Mackenzie Crook: ‘The Office was a document of its time – those things couldn’t be said anymore’

‘The Office’ star is playing the sentient scarecrow Worzel Gummidge again this Christmas. He talks Alexandra Pollard about social anxiety, his love of nature, and why ‘The Office’ wouldn’t work these days

Sunday 26 December 2021 06:30 GMT
<p>I was more cartoonish than everyone else in ‘The Office’ – it’s an odd performance</p>

I was more cartoonish than everyone else in ‘The Office’ – it’s an odd performance

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Mackenzie Crook is in his shed. Behind him is a model ship, a plant pot crammed with cacti, a tin mug full of pencils, a fish tank and a small fishing net. “Do you remember Pokemon Go?” says the Office and Pirates of the Caribbean star, scratching a tattooed arm. “You’d have to go out and find these monsters on your phone, and if you wanted to see the rare ones you had to go further afield. That just blew my mind. Why don’t they get a pair of binoculars and go out and watch birds? Because that’s exactly the same, and they’re real.” He sighs. “I shouldn’t say this out loud. I’m gonna sound like an old man now.”

Crook is a gentle soul. Softly spoken, with a touch of melancholy about him, the 50-year-old is dressed like a scruffy trucker – checked shirt, fraying cap, his frame just as wiry as ever. He has the same self-effacing air as Andy, who roams the English countryside in the bucolic BBC comedy Detectorists, scanning for treasure and mostly finding ring pulls and pound coins. And he loves nature just as much as Worzel Gummidge, the benevolent scarecrow who returns for two Christmas specials this week. In fact, he’s the antithesis of the character that made him. Thank God.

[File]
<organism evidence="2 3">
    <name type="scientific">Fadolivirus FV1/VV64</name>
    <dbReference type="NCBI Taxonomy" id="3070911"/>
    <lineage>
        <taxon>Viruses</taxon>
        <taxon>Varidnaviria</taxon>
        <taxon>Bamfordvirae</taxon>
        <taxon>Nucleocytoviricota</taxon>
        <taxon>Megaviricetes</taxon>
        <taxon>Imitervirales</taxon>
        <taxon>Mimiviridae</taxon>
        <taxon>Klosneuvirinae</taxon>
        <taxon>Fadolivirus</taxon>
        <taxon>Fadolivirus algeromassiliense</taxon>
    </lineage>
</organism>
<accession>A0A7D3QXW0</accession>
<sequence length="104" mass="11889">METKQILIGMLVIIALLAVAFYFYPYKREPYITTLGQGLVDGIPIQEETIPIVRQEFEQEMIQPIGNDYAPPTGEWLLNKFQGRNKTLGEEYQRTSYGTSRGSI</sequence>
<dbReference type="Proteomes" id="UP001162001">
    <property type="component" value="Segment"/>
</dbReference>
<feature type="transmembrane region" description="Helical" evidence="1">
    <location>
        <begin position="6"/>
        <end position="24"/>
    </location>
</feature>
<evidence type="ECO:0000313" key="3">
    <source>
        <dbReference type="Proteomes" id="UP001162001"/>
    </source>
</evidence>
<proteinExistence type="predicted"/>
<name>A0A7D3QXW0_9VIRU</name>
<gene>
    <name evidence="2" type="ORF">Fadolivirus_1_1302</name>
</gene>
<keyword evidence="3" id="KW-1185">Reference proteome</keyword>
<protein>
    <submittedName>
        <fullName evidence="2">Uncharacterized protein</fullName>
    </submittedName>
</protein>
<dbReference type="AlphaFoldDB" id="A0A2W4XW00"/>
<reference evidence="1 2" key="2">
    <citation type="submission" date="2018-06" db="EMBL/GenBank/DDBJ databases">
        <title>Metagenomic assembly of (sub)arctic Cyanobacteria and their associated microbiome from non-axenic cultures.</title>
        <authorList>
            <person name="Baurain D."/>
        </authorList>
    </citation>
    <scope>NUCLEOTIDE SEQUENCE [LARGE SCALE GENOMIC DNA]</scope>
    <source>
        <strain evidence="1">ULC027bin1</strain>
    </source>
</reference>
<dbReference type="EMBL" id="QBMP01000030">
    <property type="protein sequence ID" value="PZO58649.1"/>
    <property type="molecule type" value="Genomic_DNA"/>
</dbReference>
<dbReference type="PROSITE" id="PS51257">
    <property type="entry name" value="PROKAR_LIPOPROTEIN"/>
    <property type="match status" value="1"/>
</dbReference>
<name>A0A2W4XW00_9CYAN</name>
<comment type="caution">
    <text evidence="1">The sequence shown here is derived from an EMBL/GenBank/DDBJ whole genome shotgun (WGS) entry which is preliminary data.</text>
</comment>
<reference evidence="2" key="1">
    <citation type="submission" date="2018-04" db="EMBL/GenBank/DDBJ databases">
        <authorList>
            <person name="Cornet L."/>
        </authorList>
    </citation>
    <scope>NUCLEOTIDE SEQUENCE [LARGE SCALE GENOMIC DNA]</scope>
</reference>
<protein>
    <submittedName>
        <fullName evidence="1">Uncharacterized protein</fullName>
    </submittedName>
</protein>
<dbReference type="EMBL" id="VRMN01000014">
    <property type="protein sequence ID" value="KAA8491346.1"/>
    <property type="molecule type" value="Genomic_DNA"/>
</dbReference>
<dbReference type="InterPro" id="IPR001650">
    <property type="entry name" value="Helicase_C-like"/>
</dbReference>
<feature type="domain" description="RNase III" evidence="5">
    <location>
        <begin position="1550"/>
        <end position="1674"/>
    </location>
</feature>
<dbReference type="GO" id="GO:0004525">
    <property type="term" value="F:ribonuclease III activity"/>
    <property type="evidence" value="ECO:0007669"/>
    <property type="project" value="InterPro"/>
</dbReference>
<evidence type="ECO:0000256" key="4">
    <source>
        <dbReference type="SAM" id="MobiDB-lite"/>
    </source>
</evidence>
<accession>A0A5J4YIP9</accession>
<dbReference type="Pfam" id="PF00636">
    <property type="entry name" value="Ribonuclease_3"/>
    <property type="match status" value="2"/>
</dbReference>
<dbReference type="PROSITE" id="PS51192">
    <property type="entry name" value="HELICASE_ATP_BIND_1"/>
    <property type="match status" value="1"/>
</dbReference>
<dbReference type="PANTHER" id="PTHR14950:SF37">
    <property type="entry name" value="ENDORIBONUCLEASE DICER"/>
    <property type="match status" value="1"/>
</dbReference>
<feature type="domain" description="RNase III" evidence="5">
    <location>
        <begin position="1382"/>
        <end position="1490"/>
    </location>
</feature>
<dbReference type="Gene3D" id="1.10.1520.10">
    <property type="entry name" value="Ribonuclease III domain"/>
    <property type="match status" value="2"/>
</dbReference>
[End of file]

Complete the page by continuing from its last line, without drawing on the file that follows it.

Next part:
“He’s a bit of a monster actually, Gareth,” says Crook of his breakout role in The Office. He just rewatched the game-changing mockumentary series for the first time since it aired 20 years ago, and seems to have had mixed feelings. “I didn’t remember him being quite so… urgh. The things he comes out with when he’s trying to chat up girls are diabolical.” He may be “urgh”, but he is also brilliantly, singularly funny. The weedy assistant (to the) regional manager of Wernham-Hogg, with a nightmarish pudding-bowl haircut and an ill-fitting suit, Gareth is the perfect henchman-slash-wingman to Ricky Gervais’s detestable boss David Brent. He is obsequious and humourless. Despite looking like he’d lose a fight with a piece of paper, he claims to be a former member of the territorial army.

“It’s an odd performance,” says Crook, brow furrowed. “I seem to be doing much more than everyone else. Everyone else seems to be very natural, and then I just seem to be coming in from a different angle. I’m more cartoonish than any other character.”

He is doing himself a disservice, of course – he even manages to wring some pathos out of Gareth, like when he learns that David Brent is leaving and breaks down crying – but he concedes that the rest of the show is pretty great. “Although a lot of it was based on cruel humour, the best bits are the bits that have so much heart and bring a lump to your throat,” he says. “Without those bits, it would have been just a bit relentlessly cruel.”